Within only a matter of weeks, the return tour, which had already been arranged, took place, meaning it was Australia’s turn to host. Captained by Hon Ivo Bligh, England duly set off for a three-match tour of Australia to “regain the ashes”, which Australia, in turn, vowed to defend. At this point, there was no trophy, and the teams were merely playing into a sporting narrative for dramatic effect.
Having won the series 1-2, a small urn was awarded to Bligh by a group of local ladies from Melbourne, which included Florence Morphy who Bligh would later marry. Legend has it, albeit unconfirmed and often disputed, that the urn contained the burnt remains or ashes of the middle stump that had been used in the third and decisive match. While some believe that the ashes actually belonged to a ball, Bligh’s 82-year-old daughter-in-law said, in 1998, that the ashes inside were actually that of a veil. Either way, the accepted myth is that burnt stumps lay within the tiny urn that today resides in the cricket museum at the Marylebone Cricket Club (MCC) Museum at Lord’s Cricket Ground in North London.
Over the years, Australia has won more Ashes Tests than England, having won on 33 occasions compared to England's 32 with six draws so far.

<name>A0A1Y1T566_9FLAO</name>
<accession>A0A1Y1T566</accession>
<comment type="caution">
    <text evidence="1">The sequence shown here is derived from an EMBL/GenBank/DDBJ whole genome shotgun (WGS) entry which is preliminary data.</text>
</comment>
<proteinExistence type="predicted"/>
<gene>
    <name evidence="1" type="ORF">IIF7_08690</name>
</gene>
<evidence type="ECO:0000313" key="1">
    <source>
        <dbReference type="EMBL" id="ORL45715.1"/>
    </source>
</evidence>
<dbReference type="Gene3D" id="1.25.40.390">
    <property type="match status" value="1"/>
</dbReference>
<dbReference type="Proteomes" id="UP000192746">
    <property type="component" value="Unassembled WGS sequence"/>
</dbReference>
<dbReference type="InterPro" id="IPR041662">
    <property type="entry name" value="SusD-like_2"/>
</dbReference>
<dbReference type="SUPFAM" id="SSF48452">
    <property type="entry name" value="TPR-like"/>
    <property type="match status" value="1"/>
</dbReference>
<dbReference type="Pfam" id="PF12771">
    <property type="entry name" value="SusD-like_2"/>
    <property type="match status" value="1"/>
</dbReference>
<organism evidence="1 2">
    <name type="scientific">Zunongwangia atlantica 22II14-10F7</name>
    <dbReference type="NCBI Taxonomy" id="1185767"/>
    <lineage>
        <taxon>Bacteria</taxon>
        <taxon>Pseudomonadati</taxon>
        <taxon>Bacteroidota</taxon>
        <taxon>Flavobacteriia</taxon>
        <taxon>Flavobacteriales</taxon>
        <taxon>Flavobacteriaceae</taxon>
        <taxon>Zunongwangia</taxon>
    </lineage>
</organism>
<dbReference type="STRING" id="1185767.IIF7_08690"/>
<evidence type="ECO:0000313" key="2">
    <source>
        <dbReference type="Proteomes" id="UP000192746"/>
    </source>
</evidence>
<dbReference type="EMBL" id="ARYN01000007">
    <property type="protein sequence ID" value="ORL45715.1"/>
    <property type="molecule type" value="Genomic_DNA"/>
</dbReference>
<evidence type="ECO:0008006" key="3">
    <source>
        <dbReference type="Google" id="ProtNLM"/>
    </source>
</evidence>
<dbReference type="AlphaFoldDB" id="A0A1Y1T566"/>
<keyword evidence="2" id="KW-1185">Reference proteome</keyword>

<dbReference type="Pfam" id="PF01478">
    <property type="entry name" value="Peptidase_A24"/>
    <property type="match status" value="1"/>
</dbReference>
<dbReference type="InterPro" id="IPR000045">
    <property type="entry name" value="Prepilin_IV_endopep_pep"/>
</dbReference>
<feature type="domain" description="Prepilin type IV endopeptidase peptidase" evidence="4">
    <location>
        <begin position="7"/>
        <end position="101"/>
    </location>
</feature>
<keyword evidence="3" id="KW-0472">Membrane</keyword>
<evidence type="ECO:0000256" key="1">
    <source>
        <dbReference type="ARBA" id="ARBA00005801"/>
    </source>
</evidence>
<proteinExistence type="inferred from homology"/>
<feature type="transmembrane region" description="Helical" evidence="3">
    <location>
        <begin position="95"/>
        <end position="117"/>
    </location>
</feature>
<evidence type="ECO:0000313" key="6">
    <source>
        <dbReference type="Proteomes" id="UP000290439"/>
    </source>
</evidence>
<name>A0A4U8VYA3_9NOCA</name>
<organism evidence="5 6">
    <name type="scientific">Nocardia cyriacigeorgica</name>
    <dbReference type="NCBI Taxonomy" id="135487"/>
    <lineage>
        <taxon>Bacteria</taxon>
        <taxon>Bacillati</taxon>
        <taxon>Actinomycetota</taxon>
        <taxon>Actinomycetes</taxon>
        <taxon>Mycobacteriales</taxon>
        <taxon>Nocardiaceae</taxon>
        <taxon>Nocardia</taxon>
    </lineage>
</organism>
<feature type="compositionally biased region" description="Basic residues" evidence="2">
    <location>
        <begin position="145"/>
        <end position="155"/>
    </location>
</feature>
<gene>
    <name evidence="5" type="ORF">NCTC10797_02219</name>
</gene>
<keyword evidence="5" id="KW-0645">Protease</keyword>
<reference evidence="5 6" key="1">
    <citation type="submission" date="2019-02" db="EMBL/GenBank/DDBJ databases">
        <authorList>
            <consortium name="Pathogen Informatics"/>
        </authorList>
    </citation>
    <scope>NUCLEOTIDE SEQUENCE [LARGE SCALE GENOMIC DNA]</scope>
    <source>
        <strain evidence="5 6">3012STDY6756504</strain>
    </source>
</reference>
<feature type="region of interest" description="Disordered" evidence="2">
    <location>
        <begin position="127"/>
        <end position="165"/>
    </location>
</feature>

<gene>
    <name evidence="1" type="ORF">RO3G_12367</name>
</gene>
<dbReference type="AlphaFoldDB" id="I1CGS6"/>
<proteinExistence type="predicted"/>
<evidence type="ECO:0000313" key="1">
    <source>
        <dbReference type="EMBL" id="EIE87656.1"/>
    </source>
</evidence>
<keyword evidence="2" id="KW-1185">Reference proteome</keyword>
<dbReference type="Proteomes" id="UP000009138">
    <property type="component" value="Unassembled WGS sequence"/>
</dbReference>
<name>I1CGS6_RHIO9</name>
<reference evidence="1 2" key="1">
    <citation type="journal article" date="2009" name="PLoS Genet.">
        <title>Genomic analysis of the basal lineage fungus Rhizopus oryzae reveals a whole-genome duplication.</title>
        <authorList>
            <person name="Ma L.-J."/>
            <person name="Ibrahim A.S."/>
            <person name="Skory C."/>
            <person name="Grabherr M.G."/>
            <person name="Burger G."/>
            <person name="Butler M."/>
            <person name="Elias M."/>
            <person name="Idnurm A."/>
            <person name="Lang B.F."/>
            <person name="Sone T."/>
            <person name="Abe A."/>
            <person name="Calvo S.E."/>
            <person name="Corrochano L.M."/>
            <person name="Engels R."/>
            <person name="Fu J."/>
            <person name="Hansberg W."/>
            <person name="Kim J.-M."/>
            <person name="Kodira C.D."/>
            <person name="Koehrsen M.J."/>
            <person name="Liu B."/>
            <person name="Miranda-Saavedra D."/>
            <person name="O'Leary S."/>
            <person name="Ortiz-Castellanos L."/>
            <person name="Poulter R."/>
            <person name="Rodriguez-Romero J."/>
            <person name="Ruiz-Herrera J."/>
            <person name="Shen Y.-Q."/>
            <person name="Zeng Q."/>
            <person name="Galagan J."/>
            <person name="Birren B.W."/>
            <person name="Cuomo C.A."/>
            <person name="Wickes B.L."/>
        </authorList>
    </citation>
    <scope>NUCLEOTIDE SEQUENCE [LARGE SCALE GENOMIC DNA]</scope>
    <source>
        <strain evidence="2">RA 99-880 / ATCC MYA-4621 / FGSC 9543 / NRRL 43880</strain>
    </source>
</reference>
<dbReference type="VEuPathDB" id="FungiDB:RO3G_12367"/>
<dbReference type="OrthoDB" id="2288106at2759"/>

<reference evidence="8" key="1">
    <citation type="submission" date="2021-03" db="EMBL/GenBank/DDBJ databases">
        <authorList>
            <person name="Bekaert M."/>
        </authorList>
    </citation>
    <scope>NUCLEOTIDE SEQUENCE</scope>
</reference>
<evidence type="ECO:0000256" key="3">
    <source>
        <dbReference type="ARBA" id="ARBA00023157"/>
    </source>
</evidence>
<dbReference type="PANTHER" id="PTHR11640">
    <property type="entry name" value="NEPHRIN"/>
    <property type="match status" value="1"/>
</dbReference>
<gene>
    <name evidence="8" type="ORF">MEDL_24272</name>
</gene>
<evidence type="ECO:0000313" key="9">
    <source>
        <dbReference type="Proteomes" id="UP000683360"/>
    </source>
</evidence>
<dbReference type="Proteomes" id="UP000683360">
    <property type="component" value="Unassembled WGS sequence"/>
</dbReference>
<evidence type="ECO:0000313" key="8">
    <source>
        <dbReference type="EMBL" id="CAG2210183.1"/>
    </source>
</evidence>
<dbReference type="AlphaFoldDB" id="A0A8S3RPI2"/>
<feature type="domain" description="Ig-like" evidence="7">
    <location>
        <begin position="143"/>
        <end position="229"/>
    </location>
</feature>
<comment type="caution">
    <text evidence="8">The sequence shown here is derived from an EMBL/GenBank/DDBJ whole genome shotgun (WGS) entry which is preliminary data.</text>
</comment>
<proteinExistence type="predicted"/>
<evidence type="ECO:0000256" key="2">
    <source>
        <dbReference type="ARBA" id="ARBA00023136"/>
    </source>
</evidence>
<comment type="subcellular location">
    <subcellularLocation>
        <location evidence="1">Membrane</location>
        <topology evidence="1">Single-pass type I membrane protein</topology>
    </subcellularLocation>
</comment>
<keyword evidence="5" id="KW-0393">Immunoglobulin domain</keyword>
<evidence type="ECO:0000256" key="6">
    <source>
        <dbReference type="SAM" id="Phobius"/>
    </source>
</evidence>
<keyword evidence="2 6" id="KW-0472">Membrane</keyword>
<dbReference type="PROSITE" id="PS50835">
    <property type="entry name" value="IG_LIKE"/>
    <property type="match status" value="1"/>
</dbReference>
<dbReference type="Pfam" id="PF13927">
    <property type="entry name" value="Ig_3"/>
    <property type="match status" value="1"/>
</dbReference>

In 1933, one of the legends of the Ashes, Australian Don Bradman, incorporated a then-innovative way of bowling at the body which reinvented the game. Although England would win that series, Australia would win the next five, largely thanks to the quality of Bradman. For 19 years, the Australians retained the urn and in one tour of England, 1948, did not lose a single match, leading to them earning the nickname the “Bradman’s Invincibles”.
Although not invincible, Australia enjoyed similar dominance throughout the nineties and early noughties. This was largely thanks to the quality of another Ashes legend and thorn in England’s side, bowler Shane Warne, who later enjoyed a three-year stint at IPL team Rajasthan Royals. By 2005, England, who had found a hero of their own in Andrew ‘Freddie’ Flintoff, finally reclaimed the Ashes when they won on home turf when Australia toured. This has been remembered as, and what Shane Warne dubbed, one of the best series ever.
“Beefy’s” 1981 contribution to an Ashes series is perhaps the most remarkable solo display in a test series of all time. The setting was Headingley and England were trailing 1-0 having lost the first test at Trent Bridge before tying the second at Lords. Botham had been captain for the first two tests, but was removed from captaincy and replaced with Mike Brearley.